a. Danger signs – warning of a particular hazard that can be life-threatening.
    b. Warning signs – warning of a hazard that is not likely to be life-threatening.
  3. Emergency information signs include directions to emergency-related facilities such as exits, safety equipment or first aid facilities, including fire signs.

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Free Caution Signs
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Free Mandatory Signs
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7. Provide first aid training

Providing your employees with first aid stations goes a long way towards safety and is a practical way to deal with emergencies. These wall-mounted stations must be fully stocked with a first aid kit that has all the meds and supplies needed to handle the most commonly encountered situations in the office.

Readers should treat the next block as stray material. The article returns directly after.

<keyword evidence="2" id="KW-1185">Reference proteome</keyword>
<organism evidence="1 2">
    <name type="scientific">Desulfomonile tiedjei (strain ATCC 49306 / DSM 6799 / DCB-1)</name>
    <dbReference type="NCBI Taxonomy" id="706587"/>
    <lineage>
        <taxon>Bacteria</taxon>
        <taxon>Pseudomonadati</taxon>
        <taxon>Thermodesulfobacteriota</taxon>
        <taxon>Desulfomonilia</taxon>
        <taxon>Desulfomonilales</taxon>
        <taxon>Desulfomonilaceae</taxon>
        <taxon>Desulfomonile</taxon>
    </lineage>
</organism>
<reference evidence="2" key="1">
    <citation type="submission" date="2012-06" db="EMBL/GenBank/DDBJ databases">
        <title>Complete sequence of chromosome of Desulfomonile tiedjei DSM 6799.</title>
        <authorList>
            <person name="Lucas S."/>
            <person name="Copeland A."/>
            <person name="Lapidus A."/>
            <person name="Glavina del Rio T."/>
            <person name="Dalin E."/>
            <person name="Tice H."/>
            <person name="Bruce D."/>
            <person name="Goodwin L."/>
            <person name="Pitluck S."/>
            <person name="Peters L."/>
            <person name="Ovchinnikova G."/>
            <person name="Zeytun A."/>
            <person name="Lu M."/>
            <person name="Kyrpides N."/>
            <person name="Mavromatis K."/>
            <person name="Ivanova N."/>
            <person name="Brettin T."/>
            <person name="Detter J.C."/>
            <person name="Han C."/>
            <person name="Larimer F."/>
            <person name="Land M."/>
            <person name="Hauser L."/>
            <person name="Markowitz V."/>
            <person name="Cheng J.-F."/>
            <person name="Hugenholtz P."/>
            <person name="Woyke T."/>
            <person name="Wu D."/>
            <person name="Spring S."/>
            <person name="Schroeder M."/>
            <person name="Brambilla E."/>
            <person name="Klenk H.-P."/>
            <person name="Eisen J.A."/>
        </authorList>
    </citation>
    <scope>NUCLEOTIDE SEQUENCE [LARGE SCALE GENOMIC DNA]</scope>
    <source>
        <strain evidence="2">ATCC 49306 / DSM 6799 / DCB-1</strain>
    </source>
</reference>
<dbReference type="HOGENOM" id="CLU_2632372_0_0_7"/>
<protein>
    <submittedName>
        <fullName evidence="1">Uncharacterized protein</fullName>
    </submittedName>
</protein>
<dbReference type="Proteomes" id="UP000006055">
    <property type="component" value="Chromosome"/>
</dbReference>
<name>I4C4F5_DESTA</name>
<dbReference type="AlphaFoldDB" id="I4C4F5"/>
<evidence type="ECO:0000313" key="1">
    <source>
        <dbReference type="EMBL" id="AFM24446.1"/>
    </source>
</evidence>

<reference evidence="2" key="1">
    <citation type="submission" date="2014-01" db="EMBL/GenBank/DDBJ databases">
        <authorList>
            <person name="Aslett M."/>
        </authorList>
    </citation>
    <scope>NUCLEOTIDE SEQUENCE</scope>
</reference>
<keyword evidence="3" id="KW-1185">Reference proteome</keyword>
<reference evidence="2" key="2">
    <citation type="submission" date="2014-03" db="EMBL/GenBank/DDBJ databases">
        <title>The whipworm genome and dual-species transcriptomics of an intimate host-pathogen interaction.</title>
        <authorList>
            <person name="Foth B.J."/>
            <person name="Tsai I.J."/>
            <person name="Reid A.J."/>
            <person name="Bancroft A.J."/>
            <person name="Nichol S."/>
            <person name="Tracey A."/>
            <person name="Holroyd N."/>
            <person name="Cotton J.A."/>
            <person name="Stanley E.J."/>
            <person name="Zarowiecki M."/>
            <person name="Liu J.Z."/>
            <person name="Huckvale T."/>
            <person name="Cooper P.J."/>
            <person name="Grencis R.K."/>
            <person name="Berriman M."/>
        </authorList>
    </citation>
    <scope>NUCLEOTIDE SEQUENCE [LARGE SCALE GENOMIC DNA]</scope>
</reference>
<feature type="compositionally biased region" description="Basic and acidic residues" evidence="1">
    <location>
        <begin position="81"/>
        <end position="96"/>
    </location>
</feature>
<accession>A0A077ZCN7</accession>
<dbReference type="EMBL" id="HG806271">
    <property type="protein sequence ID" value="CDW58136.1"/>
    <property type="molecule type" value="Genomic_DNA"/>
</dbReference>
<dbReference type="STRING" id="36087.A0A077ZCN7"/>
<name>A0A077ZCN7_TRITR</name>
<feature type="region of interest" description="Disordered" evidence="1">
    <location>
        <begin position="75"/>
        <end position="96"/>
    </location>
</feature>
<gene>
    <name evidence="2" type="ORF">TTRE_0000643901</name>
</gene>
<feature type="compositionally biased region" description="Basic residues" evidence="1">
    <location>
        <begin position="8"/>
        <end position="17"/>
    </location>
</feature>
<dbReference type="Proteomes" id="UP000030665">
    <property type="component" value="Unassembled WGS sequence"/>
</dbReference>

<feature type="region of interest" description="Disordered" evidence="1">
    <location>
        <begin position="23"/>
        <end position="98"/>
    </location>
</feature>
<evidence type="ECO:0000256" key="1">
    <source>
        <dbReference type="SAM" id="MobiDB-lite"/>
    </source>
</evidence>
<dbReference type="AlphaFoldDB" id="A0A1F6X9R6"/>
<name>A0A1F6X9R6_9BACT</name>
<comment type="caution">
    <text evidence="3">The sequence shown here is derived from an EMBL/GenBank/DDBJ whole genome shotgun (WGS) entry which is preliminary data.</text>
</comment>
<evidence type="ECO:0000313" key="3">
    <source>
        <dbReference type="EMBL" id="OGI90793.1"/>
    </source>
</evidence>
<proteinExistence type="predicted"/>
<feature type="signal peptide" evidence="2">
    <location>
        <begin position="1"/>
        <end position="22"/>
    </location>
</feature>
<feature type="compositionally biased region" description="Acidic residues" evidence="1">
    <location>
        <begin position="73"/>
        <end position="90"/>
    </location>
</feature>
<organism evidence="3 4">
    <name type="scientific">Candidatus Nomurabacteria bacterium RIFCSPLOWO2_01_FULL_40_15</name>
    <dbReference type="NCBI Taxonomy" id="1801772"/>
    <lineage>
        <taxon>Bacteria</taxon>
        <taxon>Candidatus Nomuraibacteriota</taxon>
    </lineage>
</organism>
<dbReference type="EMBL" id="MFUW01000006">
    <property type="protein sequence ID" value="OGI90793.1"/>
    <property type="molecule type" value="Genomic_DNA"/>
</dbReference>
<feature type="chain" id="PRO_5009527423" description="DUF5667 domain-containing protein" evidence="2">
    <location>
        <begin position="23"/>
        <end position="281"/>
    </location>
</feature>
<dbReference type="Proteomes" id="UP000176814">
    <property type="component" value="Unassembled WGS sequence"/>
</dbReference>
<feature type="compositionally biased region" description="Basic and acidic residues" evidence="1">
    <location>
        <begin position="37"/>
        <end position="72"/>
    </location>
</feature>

The first step toward creating a safer workplace is to undertake a professional workplace risk assessment. This will identify all the potential risks that lurk in your workplace. Once that is done, you can go on and take all the necessary precautions.

Some of them include simply putting appropriate signs throughout your workplace. Others involve a closer look at your First Aid efforts

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There are several things to take into consideration when you want to ensure a safe workplace in terms of First Aid. Here’s a detailed explanation of your obligations in terms of First Aid by Work Health and Safety (WHS) Regulations and Model Code of Practice: First aid in the workplace.